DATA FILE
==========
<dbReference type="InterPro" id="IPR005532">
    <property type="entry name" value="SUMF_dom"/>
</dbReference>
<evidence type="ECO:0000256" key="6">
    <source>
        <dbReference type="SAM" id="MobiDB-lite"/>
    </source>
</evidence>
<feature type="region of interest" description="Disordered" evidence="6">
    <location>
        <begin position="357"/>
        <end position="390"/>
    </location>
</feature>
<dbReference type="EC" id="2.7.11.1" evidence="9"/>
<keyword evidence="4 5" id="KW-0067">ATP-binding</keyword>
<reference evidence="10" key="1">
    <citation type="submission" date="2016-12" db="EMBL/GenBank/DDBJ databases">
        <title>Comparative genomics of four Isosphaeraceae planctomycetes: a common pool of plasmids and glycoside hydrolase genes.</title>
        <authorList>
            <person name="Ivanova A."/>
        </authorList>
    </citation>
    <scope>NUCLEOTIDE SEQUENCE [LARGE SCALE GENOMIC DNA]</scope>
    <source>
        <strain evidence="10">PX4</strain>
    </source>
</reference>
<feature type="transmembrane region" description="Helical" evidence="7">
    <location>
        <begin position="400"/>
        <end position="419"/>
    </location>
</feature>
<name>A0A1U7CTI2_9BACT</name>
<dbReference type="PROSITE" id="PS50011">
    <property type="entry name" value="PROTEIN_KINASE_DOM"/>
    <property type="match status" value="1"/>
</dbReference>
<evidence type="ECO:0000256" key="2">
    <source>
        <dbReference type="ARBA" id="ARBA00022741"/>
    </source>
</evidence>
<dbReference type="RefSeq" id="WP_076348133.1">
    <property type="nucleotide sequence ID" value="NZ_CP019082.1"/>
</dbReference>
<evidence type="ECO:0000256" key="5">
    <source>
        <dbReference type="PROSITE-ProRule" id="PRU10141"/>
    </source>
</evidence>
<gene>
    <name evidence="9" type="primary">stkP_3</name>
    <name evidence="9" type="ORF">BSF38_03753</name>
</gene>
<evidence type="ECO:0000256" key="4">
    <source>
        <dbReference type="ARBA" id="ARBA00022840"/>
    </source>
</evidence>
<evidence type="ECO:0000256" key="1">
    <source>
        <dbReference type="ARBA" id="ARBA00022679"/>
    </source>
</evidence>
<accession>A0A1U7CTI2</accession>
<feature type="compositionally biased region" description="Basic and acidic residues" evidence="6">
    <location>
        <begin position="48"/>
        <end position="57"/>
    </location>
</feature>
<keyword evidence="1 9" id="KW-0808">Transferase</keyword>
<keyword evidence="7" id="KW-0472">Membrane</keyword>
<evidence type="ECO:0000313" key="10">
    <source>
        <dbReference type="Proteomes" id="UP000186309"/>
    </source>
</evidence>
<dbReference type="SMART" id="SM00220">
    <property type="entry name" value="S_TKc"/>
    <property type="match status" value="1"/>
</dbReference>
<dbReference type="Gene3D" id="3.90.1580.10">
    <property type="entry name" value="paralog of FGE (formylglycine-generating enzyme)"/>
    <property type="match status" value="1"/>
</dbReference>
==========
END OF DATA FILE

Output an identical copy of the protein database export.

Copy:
<dbReference type="InterPro" id="IPR005532">
    <property type="entry name" value="SUMF_dom"/>
</dbReference>
<evidence type="ECO:0000256" key="6">
    <source>
        <dbReference type="SAM" id="MobiDB-lite"/>
    </source>
</evidence>
<feature type="region of interest" description="Disordered" evidence="6">
    <location>
        <begin position="357"/>
        <end position="390"/>
    </location>
</feature>
<dbReference type="EC" id="2.7.11.1" evidence="9"/>
<keyword evidence="4 5" id="KW-0067">ATP-binding</keyword>
<reference evidence="10" key="1">
    <citation type="submission" date="2016-12" db="EMBL/GenBank/DDBJ databases">
        <title>Comparative genomics of four Isosphaeraceae planctomycetes: a common pool of plasmids and glycoside hydrolase genes.</title>
        <authorList>
            <person name="Ivanova A."/>
        </authorList>
    </citation>
    <scope>NUCLEOTIDE SEQUENCE [LARGE SCALE GENOMIC DNA]</scope>
    <source>
        <strain evidence="10">PX4</strain>
    </source>
</reference>
<feature type="transmembrane region" description="Helical" evidence="7">
    <location>
        <begin position="400"/>
        <end position="419"/>
    </location>
</feature>
<name>A0A1U7CTI2_9BACT</name>
<dbReference type="PROSITE" id="PS50011">
    <property type="entry name" value="PROTEIN_KINASE_DOM"/>
    <property type="match status" value="1"/>
</dbReference>
<evidence type="ECO:0000256" key="2">
    <source>
        <dbReference type="ARBA" id="ARBA00022741"/>
    </source>
</evidence>
<dbReference type="RefSeq" id="WP_076348133.1">
    <property type="nucleotide sequence ID" value="NZ_CP019082.1"/>
</dbReference>
<evidence type="ECO:0000256" key="5">
    <source>
        <dbReference type="PROSITE-ProRule" id="PRU10141"/>
    </source>
</evidence>
<gene>
    <name evidence="9" type="primary">stkP_3</name>
    <name evidence="9" type="ORF">BSF38_03753</name>
</gene>
<evidence type="ECO:0000256" key="4">
    <source>
        <dbReference type="ARBA" id="ARBA00022840"/>
    </source>
</evidence>
<evidence type="ECO:0000256" key="1">
    <source>
        <dbReference type="ARBA" id="ARBA00022679"/>
    </source>
</evidence>
<accession>A0A1U7CTI2</accession>
<feature type="compositionally biased region" description="Basic and acidic residues" evidence="6">
    <location>
        <begin position="48"/>
        <end position="57"/>
    </location>
</feature>
<keyword evidence="1 9" id="KW-0808">Transferase</keyword>
<keyword evidence="7" id="KW-0472">Membrane</keyword>
<evidence type="ECO:0000313" key="10">
    <source>
        <dbReference type="Proteomes" id="UP000186309"/>
    </source>
</evidence>
<dbReference type="SMART" id="SM00220">
    <property type="entry name" value="S_TKc"/>
    <property type="match status" value="1"/>
</dbReference>
<dbReference type="Gene3D" id="3.90.1580.10">
    <property type="entry name" value="paralog of FGE (formylglycine-generating enzyme)"/>
    <property type="match status" value="1"/>
</dbReference>